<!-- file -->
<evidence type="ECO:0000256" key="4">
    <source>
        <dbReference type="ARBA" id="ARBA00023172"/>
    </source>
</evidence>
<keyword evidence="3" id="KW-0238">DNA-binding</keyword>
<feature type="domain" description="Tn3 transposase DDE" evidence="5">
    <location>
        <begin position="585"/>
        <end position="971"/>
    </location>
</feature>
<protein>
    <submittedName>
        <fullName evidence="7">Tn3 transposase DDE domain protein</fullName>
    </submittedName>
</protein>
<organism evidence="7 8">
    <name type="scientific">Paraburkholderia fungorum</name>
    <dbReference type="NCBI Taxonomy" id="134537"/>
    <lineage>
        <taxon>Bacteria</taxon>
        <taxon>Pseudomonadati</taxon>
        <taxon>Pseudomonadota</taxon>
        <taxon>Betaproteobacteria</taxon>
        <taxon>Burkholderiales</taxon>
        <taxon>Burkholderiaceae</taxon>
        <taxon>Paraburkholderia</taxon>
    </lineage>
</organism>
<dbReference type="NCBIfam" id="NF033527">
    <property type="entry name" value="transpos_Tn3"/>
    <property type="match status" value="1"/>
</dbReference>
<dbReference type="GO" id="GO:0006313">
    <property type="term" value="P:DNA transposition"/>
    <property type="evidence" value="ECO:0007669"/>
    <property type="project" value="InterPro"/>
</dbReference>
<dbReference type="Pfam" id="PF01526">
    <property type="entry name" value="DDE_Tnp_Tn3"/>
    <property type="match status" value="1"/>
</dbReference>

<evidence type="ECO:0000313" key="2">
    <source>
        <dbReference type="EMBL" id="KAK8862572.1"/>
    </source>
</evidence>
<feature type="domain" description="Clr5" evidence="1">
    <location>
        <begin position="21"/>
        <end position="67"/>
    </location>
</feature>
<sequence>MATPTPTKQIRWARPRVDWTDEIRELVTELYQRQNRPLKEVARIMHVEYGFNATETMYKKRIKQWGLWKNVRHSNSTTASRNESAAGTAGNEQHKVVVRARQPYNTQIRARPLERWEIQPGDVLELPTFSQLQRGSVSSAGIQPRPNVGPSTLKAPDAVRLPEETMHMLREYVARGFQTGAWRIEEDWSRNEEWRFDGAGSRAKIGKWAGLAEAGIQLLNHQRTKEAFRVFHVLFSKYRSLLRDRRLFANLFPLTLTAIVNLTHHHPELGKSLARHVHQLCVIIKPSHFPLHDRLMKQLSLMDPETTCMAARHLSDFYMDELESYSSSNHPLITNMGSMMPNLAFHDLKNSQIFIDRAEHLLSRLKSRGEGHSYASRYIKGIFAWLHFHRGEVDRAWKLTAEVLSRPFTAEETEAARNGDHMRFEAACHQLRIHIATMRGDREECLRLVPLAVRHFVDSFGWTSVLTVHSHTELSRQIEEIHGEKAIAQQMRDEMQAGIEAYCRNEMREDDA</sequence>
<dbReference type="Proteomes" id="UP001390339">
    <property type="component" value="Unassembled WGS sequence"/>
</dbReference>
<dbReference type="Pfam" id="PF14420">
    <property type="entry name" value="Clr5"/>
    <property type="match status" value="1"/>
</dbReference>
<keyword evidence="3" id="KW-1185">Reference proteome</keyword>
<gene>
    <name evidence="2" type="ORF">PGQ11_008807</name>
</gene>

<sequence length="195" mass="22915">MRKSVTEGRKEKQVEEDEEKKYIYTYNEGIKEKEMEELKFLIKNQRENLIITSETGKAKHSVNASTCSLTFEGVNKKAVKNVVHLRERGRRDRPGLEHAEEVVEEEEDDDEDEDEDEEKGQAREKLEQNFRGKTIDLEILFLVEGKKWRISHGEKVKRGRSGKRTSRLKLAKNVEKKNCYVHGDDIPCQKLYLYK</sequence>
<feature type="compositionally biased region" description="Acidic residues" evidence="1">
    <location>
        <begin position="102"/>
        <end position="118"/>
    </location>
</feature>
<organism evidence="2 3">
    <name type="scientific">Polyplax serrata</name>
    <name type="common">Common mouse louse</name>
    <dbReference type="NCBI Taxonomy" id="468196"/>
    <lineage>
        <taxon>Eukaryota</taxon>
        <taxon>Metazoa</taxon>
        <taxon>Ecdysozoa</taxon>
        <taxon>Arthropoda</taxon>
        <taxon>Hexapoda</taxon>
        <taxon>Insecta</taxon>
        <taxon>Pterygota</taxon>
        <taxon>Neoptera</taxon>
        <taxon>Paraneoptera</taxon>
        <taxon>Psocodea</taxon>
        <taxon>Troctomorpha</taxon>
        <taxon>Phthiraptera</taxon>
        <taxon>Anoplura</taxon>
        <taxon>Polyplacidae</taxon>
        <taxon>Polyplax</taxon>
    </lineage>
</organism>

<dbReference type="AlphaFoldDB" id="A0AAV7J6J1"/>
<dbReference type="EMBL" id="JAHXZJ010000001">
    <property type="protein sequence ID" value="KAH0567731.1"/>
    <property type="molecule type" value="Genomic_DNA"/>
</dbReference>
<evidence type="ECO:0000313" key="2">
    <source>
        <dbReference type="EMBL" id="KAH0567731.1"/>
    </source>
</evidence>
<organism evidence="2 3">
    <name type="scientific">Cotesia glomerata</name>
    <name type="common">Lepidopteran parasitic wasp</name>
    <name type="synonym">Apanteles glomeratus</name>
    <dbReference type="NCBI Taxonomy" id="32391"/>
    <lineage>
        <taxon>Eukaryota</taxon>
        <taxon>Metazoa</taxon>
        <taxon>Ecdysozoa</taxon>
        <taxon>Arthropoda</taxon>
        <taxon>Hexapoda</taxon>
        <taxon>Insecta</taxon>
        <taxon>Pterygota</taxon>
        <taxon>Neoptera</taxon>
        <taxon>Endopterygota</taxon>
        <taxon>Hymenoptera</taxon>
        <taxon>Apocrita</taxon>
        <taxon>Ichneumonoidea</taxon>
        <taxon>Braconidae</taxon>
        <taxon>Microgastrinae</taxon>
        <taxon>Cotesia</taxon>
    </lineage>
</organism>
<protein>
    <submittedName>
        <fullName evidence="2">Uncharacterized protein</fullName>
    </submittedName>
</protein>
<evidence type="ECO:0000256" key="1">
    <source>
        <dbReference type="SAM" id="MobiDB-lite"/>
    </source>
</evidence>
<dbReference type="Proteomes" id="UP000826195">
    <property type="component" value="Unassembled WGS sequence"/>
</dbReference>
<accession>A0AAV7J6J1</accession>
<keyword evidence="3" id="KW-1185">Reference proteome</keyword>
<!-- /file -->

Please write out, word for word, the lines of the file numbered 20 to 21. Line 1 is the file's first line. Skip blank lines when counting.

    <dbReference type="NCBI Taxonomy" id="134537"/>
    <lineage>